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Chasing cures: Rewards and risks for rare disease patient organisations involved in research

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Abstract

Rare disease patient organisations (RDPOs) provide funding, logistic support and ideas for biomedical research. The literature, however, largely consists of case studies of successful RDPOs, and theoretical analyses of their potential influence on biomedical science. RDPOs’ involvement is portrayed as an example of patient empowerment and democratisation of research that allows some societal groups to challenge researchers’ traditional control of research agendas. Little is known about whether this optimistic view reflects common experiences of RDPOs or how research involvement impacts on RDPOs themselves. In our mixed methods study of a broad group of Australian RDPOs, organisational leaders identified psychological and practical benefits of supporting research but, in contrast with prevailing accounts, often struggled to uphold organisational and personal interests when engaging with researchers. Leaders reported difficulty fundraising for research and allocating funds in ways likely to support the RDPOs’ goals. They had concerns about promoting ‘false hope’ and noted conflicts between researchers’ and patients’ interests. Some were disillusioned with research and frustrated by lack of opportunities for genuine involvement in decision-making. These insights have important implications for how patient group alliances, researchers and policymakers could strengthen the engagement and contributions of RDPOs, which have become vital stakeholder groups in research.

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Notes

  1. A small number of RDPOs websites were not functioning or not adequate for the purpose of the study.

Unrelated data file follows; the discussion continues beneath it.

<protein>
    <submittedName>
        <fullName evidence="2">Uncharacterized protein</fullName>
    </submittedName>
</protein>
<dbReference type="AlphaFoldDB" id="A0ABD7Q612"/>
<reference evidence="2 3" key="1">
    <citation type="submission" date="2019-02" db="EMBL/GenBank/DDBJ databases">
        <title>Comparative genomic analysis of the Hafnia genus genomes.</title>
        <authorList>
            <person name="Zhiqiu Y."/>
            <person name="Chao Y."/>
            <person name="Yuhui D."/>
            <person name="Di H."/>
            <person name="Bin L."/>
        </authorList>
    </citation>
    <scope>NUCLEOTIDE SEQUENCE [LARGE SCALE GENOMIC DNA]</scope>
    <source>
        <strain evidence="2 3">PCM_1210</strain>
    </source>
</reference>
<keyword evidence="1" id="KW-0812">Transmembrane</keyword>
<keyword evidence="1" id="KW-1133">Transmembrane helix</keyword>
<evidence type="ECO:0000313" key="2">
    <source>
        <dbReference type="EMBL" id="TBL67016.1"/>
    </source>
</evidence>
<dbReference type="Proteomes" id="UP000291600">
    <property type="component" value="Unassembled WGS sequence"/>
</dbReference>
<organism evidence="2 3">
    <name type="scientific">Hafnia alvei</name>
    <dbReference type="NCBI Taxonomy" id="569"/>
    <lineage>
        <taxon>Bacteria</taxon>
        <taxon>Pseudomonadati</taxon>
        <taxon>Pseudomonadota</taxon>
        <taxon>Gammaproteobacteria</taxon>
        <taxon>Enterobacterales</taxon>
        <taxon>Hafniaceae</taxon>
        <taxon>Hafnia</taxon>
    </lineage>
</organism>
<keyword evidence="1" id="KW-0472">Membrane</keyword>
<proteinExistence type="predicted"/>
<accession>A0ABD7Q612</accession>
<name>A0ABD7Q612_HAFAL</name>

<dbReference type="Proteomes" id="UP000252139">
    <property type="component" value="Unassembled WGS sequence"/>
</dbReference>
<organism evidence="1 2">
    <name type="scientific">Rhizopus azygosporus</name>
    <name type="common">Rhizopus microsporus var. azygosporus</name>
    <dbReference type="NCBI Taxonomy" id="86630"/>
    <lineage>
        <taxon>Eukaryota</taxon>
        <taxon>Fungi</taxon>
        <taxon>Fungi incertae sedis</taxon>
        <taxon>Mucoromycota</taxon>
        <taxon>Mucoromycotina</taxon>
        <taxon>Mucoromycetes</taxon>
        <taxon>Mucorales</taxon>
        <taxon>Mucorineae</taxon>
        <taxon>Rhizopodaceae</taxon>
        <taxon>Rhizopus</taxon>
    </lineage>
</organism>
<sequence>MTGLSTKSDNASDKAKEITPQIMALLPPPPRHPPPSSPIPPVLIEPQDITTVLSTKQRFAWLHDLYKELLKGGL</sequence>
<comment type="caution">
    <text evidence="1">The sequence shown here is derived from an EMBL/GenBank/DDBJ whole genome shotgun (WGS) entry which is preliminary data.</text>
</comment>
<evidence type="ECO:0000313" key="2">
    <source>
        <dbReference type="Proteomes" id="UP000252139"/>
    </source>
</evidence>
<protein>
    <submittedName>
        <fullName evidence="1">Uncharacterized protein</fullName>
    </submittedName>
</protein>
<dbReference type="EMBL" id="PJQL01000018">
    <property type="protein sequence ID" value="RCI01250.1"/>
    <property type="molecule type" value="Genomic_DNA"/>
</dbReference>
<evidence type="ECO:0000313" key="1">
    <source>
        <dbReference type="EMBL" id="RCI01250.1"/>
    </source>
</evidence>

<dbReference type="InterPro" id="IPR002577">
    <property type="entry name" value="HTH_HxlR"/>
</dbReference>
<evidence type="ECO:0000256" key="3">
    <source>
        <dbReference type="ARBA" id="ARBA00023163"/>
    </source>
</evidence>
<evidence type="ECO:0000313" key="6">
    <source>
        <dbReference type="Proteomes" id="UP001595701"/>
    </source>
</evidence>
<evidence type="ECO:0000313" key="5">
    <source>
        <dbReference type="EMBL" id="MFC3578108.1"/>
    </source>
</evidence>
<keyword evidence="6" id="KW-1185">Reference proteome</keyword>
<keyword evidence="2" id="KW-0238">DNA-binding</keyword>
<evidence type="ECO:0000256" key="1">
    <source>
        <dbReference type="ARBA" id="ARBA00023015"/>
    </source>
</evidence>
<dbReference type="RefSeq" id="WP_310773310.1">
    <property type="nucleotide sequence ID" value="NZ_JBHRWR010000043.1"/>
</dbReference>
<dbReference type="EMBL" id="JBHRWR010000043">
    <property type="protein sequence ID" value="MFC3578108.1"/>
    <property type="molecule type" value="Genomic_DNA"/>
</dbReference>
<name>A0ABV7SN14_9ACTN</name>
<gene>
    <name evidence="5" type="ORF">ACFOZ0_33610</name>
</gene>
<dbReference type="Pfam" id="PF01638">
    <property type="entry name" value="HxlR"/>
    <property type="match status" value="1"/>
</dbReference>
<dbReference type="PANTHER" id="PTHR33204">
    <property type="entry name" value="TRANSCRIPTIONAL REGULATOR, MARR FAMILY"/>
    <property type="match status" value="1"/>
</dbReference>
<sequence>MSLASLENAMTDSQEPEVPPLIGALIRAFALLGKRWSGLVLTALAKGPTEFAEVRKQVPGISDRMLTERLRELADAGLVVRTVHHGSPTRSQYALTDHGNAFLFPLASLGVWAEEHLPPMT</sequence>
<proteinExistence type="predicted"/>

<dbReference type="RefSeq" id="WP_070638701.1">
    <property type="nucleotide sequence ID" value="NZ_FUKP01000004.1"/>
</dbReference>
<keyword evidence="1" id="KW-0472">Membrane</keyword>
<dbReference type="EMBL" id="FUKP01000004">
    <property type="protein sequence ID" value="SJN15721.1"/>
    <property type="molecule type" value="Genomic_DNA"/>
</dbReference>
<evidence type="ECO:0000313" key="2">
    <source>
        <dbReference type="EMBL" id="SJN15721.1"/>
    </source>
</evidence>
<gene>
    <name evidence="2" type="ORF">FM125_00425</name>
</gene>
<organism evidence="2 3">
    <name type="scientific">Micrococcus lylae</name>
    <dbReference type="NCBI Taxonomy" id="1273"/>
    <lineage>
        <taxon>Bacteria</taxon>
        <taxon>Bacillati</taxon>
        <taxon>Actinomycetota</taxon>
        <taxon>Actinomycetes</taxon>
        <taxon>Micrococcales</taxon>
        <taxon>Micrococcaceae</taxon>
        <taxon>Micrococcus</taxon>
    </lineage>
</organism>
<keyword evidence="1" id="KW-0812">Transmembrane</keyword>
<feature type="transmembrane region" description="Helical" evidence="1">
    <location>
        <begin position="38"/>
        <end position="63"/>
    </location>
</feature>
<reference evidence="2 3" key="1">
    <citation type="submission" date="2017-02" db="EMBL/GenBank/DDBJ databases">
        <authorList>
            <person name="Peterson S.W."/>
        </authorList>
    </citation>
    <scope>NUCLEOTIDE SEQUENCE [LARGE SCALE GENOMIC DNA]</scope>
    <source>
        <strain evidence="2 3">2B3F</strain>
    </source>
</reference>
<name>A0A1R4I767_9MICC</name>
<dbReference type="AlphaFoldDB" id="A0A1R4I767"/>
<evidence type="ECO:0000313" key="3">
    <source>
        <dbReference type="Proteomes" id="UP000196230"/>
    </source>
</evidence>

2. There were no differences between RDPOs that responded to our survey and all identified RDPOs when compared (on the basis of website data) on a number of variables, including age, disease prevalence, and indications of research goals.

  3. Our interviewees are referred to by pseudonyms in this article.

  4. Only about 15 per cent of survey respondents said that research was the top priority of their RDPO.

  5. Funding guidelines developed by Retina Australia (an organisation for patients with retinitis pigmentosa and other rare retinal dystrophies) state that, although researchers will retain intellectual property rights, “the researcher will enter into negotiations with Retina Australia to determine what is a fair and reasonable proportion of the profits to be paid to Retina Australia in recognition of its contribution in funding, should the researcher file for a patent or enter into commercial development based wholly or in part on research wholly or partially funded by Retina Australia”, www.retinaaustralia.com.au/…/RADoc7ResearchGrantsFundingGuideline, accessed 10 February 2014.

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Acknowledgements

We are extremely grateful to everyone who participated in this study. We thank the Biosocieties’ reviewers for their very helpful comments on an earlier version of this manuscript. The authors declare they have no conflict of interest.

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Pinto, D., Martin, D. & Chenhall, R. Chasing cures: Rewards and risks for rare disease patient organisations involved in research. BioSocieties 13, 123–147 (2018). https://doi.org/10.1057/s41292-017-0061-4

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